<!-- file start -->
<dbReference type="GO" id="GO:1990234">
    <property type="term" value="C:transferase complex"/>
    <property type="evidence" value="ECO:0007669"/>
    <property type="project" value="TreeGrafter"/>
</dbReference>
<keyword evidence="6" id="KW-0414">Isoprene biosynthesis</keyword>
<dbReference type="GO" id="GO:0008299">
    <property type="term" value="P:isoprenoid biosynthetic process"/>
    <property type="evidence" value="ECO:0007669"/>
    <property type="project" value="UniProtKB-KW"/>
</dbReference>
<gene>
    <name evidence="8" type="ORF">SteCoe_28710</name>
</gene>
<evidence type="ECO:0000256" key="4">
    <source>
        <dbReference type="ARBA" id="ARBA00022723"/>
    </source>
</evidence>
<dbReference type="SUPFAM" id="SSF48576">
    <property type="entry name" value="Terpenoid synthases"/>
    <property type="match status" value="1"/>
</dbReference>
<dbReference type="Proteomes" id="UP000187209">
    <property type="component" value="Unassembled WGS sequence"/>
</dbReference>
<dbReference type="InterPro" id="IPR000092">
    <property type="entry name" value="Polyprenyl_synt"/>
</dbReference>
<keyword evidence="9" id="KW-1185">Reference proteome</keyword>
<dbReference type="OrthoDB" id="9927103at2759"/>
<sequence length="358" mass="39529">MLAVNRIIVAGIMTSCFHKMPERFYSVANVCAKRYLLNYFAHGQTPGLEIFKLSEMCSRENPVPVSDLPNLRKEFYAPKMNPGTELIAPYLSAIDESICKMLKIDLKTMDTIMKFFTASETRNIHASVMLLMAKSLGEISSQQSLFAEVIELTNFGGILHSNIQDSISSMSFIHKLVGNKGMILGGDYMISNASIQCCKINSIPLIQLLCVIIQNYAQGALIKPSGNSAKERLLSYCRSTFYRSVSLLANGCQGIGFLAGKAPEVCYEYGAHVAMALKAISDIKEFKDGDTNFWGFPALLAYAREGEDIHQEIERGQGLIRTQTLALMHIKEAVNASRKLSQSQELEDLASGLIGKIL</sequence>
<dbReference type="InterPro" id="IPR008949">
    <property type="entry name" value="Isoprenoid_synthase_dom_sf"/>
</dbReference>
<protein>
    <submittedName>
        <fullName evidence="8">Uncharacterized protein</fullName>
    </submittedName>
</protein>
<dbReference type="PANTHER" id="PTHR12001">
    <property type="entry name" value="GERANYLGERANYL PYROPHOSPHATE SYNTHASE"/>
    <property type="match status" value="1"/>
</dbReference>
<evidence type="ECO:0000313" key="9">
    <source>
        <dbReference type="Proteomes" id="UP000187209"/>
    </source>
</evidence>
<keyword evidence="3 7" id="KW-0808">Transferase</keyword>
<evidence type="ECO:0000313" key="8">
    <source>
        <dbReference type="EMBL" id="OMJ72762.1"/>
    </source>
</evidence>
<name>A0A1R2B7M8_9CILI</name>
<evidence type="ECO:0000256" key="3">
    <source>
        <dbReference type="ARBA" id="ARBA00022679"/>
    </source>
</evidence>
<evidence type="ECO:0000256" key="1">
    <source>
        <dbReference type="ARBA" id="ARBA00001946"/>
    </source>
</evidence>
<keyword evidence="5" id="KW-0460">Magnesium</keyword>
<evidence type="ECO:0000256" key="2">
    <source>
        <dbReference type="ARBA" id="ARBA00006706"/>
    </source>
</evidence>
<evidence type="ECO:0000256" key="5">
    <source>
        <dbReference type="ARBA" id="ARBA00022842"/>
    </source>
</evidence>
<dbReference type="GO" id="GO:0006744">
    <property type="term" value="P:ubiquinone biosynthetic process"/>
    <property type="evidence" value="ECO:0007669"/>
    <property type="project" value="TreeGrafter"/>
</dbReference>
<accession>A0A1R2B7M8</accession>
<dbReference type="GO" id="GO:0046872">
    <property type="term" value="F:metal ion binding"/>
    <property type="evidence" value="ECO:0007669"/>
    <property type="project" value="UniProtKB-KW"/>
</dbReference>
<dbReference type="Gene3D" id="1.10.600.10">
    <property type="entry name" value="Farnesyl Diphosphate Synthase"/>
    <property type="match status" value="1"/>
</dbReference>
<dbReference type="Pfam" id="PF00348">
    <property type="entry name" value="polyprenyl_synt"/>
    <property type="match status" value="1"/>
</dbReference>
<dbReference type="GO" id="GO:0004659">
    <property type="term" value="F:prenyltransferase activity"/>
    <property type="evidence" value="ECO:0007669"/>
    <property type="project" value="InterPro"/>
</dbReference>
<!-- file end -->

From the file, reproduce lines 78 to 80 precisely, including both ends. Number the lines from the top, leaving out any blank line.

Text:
<dbReference type="GO" id="GO:0006744">
    <property type="term" value="P:ubiquinone biosynthetic process"/>
    <property type="evidence" value="ECO:0007669"/>